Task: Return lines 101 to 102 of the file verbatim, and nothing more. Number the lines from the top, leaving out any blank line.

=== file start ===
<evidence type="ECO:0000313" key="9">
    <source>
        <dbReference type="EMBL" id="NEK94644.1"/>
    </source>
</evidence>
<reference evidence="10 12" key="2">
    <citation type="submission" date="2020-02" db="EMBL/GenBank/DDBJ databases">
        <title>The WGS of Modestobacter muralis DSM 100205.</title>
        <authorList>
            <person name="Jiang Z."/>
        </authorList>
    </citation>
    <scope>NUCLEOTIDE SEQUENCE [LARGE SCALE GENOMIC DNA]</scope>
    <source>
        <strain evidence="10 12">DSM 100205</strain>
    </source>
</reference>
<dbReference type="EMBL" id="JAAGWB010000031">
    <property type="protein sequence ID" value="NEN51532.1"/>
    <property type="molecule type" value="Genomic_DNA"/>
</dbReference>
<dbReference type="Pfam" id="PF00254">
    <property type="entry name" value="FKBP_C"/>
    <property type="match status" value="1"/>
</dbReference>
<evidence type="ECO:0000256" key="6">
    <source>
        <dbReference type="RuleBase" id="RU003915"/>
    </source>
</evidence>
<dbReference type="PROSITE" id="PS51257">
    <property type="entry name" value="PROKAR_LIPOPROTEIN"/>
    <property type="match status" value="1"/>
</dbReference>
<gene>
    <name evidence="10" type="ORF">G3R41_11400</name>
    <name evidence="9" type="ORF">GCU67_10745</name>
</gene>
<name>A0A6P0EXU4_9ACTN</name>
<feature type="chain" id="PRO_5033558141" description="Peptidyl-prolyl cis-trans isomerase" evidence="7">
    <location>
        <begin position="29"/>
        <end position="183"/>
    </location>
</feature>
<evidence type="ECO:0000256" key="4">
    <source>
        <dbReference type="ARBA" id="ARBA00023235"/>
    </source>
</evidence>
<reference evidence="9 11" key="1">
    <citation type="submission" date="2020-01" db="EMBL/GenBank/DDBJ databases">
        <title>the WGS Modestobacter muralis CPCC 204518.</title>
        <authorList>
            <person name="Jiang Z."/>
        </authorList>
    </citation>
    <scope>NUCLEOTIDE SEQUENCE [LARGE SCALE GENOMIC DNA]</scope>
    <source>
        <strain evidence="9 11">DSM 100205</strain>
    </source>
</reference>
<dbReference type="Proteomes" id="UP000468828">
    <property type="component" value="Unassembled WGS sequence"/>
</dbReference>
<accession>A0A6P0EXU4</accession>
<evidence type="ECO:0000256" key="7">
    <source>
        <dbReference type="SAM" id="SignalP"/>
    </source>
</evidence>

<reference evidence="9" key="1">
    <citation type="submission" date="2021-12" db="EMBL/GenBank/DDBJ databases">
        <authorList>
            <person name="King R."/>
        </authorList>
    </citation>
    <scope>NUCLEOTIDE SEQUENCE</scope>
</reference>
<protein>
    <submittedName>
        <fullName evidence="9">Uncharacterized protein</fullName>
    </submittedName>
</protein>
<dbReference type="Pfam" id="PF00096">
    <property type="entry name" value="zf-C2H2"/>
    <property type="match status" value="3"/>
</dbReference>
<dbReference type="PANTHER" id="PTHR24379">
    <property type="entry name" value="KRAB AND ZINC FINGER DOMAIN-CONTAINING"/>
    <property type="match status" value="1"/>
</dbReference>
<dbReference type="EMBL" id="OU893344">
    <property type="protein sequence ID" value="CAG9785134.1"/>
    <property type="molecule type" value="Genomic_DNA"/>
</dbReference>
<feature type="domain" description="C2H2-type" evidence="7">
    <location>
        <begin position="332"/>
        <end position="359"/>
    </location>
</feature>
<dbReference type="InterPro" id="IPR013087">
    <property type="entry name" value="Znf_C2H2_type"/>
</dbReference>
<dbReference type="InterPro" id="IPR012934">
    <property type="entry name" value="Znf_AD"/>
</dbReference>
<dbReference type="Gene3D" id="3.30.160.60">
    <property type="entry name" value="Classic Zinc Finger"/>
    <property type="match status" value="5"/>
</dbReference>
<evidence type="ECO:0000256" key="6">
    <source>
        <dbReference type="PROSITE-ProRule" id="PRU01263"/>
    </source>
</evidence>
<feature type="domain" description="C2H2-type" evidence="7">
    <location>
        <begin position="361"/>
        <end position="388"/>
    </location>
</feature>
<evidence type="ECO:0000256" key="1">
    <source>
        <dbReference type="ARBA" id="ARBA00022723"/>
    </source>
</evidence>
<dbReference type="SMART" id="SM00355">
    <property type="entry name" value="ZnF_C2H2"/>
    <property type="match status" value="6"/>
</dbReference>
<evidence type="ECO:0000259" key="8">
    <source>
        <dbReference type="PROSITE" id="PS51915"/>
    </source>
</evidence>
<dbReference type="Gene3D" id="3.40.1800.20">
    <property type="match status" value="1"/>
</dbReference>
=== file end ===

    </location>
</feature>